A Field Guide: Connecting Children & Families to Resources
In today’s America, more than half of public school students qualify for free or reduced lunch and child poverty is higher here than in many other wealthy nations. Faced with children who go without meals, miss school due to untreated asthma, cope with trauma, or must figure out where they will sleep at night because they are homeless, there has been a groundswell of response.
As Joan Wasser-Gish, Director of Strategic Initiatives at the Center, explained in an Op-ed published in Commonwealth Magazine, scientists know that the impact of poverty “can also undermine a child’s ability to pay attention, regulate emotions and behaviors, and organize and remember information – the very things required for academic learning, holding a job, and contributing to our shared prosperity.”
Across the country, cities, towns, schools, health centers, non-profits, programs, and philanthropic organizations are taking action. They are redesigning and aligning delivery systems to improve access by children and families to resources such as food, clothing, books, school supplies, early education, parenting support, housing, job training, after school programs, summer opportunities, internships, and more.
The frequent disconnect between children in need and important resources perpetuates results that are costly—in both human and monetary terms. It also reinforces familiar patterns: persistent achievement and opportunity gaps, inequality, low social mobility, reliance on public assistance, incarceration, and lost potential. There is urgency to learning about the ways local communities are addressing implementation challenges, and the strategies that are making a difference.
With that in mind, the Center for Optimized Student Support released a “Field Guide: Connecting Children & Families to Resources.” This guide is intended to give practitioners, policy makers, and researchers an overview of the approaches in use across the country that aim to improve access by children and families to the resources needed to support healthy child development and learning. It also provides organizational frameworks that serve as gateways to understanding and making relevant existing work in communities across the country.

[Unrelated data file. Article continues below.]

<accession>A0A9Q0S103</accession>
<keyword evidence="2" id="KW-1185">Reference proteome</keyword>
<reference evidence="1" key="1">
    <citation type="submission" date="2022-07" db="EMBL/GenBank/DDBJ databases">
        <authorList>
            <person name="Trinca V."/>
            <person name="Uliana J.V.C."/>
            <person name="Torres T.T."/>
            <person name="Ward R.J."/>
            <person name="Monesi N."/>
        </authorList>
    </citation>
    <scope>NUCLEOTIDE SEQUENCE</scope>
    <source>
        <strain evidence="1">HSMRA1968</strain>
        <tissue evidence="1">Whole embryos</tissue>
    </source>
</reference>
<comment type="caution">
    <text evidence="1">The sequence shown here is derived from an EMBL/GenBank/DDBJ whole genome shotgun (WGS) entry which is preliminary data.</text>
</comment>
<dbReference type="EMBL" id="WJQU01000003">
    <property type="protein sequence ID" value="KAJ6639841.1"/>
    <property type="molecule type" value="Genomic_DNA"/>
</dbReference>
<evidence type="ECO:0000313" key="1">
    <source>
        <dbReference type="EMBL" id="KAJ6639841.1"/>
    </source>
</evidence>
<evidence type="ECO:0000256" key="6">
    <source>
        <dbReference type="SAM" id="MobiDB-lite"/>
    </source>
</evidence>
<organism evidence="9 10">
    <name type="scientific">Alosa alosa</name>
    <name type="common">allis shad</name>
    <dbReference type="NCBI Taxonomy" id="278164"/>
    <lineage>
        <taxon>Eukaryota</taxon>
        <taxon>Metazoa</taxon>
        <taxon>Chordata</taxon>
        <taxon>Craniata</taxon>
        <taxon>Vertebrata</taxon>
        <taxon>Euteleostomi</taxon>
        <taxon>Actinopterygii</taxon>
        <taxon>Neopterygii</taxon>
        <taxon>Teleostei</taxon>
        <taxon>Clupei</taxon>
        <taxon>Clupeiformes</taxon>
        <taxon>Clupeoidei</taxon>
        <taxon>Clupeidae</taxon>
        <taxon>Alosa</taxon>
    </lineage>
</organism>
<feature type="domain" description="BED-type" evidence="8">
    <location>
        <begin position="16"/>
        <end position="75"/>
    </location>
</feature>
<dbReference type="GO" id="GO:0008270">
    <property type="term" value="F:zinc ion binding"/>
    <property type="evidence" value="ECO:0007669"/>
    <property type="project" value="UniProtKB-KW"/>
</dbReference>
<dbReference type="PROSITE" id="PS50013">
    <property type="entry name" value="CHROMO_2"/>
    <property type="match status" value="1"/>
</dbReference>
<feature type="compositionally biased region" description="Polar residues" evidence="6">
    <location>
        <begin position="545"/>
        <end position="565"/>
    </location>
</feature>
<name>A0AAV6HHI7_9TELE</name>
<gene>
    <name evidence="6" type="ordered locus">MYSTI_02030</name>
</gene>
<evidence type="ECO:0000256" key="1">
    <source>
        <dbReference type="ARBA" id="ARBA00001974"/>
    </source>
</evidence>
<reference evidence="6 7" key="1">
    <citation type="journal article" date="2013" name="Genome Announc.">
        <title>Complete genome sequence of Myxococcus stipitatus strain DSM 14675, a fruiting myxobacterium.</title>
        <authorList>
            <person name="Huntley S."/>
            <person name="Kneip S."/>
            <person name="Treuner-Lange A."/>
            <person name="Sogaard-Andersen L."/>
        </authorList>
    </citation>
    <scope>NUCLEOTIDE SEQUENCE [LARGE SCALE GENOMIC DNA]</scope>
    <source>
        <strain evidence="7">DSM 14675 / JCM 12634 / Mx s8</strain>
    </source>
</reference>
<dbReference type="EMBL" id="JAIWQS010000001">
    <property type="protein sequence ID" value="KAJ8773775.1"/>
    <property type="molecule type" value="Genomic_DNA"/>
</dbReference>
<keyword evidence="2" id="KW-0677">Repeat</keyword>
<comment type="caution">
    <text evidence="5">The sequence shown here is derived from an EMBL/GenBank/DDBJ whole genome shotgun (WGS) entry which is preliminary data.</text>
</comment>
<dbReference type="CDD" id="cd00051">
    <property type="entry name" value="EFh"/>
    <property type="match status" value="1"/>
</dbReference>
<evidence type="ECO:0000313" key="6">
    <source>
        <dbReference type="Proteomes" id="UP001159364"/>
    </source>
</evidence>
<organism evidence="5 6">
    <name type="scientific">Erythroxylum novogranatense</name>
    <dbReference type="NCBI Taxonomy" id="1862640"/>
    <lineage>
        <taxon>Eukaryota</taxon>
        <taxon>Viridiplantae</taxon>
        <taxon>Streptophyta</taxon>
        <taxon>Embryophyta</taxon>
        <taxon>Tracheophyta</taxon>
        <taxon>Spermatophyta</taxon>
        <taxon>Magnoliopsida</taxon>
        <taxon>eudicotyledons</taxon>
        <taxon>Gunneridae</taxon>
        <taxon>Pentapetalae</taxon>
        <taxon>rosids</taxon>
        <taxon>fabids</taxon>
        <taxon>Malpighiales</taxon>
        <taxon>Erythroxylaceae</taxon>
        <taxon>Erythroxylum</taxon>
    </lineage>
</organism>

“Too often, local communities are reinventing the wheels as they seek to address common challenges,” explained Wasser-Gish. “This begins the process of identifying organizations and communities they can really learn from – others who have already developed a way to serve a similar population in a similar setting. We hope that practitioners will see this as a useful starting point.”
About the Center For Optimized Student Support (Boston College)
The Center for Optimized Student Support, hosted by the Lynch School of Education at Boston College, studies and shares the most effective ways to address the out-of-school factors impacting student learning and thriving in schools, and to support practitioners in implementing evidence-driven integration of school and community resources. It houses the innovative City Connects intervention, a research-practice partnership implementing integrated student support in 100 schools nationwide. The Center uses research in developmental sciences, knowledge emerging from City Connects, and discoveries from around the country to make more effective and efficient use of school and community resources possible.